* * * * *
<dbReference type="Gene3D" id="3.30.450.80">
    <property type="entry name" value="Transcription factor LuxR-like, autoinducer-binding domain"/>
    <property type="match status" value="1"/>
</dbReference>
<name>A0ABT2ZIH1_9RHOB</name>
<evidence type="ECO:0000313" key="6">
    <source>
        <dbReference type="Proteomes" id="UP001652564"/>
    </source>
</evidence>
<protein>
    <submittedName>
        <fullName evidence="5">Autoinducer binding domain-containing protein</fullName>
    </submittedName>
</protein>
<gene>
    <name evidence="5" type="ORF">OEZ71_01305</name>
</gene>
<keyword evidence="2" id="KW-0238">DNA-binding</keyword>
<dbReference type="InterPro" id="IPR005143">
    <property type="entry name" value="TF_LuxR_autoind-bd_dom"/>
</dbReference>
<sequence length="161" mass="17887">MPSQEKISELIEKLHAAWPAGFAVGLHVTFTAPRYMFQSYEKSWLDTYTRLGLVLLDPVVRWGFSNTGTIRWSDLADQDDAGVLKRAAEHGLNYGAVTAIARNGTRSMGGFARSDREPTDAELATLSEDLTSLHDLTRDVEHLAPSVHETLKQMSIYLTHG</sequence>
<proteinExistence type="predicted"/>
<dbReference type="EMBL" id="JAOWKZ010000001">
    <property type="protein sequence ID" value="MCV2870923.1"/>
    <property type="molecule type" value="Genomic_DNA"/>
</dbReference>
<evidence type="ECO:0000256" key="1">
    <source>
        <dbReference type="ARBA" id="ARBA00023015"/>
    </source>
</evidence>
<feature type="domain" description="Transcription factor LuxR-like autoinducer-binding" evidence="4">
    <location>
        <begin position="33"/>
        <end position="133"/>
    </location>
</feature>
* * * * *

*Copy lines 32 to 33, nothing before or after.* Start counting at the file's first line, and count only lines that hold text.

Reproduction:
    </source>
</evidence>